Miami Beach – A physical therapy method is successful in treating people with severe back pain due to disc disease, according to research that will be presented at the American Academy of Neurology 57th Annual Meeting in Miami Beach, Fla., April 9 – 16, 2005.
The method, called Souchard’s global postural re-education, involves stretching and strengthening of para-spinal and other muscles (abdominal wall) that have become weak and shortened through stress and inadequate or overuse. This process improves symptoms by correction of the patient’s posture and decompression of the spinal canal.
“These results are exciting, because other treatments for severe and chronic back pain have limited or no benefit, and the pain rarely goes away on its own,” said neurologist Conrado Estol, MD, PhD, of the Neurologic Center for Treatment and Rehabilitation in Buenos Aires, Argentina. “This method is easy for physical therapists to incorporate into their practices after appropriate training. For patients, having an effective treatment without the risks of surgery and the side effects of chronic medication is wonderful.”
The study involved 102 people who had severe pain for an average of seven months due to spinal disc protrusions, spinal canal stenosis, or narrowing, or other disc disease. Of those, 82 had lower back pain and 20 had neck pain. They all had received different combinations of treatments for more than six months, including regular physical therapy, rest, oral and intramuscular/intravenous anti-inflammatory medications, acupuncture, and epidural injections.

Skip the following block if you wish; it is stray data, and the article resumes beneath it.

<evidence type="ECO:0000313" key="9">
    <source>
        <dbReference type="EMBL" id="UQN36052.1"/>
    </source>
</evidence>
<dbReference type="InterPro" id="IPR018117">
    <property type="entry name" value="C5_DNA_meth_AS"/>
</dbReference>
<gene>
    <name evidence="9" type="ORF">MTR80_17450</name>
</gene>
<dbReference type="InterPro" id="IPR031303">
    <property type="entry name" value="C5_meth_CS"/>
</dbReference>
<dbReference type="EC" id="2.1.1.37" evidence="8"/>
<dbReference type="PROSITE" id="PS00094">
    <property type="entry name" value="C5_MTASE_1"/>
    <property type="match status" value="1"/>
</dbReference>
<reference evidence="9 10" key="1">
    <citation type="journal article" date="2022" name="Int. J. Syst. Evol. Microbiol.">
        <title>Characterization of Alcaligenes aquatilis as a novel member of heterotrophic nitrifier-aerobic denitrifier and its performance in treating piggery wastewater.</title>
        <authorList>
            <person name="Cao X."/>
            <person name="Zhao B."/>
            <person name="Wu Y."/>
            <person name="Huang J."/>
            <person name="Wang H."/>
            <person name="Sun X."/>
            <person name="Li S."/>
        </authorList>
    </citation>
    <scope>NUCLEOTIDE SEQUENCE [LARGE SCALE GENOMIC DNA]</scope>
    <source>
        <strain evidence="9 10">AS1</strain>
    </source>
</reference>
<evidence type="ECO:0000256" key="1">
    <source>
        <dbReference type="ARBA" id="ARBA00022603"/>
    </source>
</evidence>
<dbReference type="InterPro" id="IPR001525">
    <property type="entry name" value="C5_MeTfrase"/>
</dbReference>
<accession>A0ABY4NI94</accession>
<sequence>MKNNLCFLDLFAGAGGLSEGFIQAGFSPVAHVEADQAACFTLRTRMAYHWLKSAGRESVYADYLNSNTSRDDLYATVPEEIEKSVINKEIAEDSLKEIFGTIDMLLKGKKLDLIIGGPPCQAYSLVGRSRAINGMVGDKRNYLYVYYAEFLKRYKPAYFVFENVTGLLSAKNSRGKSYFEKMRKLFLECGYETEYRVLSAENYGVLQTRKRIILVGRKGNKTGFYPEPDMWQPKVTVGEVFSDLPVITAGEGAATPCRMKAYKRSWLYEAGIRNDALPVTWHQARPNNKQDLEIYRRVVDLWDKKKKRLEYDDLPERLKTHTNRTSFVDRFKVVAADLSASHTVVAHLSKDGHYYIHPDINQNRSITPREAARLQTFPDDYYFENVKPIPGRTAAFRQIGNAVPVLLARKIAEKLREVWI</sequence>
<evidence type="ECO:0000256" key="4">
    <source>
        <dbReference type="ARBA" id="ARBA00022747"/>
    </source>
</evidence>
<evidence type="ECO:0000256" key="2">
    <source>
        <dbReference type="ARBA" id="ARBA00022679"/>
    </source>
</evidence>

The pain caused severe changes to the daily routines of 26 of the people, meaning that they stopped working or exercising, could walk fewer than five blocks without stopping, and had to make significant changes to their usual routines. The pain caused moderate changes for 76 people, meaning they were missing work or workouts, could walk fewer than 10 blocks without stopping, and could not complete all of their usual routines.
The treatment included two physical therapy sessions during the first week, then a session once a week for an average of five months. The sessions also included breathing techniques. Patients were also given a home exercise program. Of the 102 people, 92 had significant improvement in their pain and were able to return fully to their daily activities. For 85 percent, the improvement was noted after three weeks of treatment. After an average of almost two years, the pain has not recurred for these people.
Four people had significant improvement, but still had slight discomfort with strenuous exercise. Six people had no improvement. Of those, four had previous spine surgery, one had a rare brain malformation, and one did have improvement after quitting a stressful job.
The American Academy of Neurology, an association of more than 19,000 neurologists and neuroscience professionals, is dedicated to improving patient care through education and research. A neurologist is a doctor with specialized training in diagnosing, treating and managing disorders of the brain and nervous system such as stroke, Alzheimer's disease, epilepsy, Parkinson's disease, autism and multiple sclerosis.
For more information about the American Academy of Neurology, visit www.aan.com.
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Editor's Notes: Dr. Estol will present this research during a scientific platform session at 2:00 p.m. on Thursday, April 14 in Room C 124 of the Miami Beach Convention Center.
He will be available for media questions during a briefing at 3:30 p.m., Wednesday, April 13 in the on-site Press Interview Room, room a107. All listed times are Eastern Time (ET).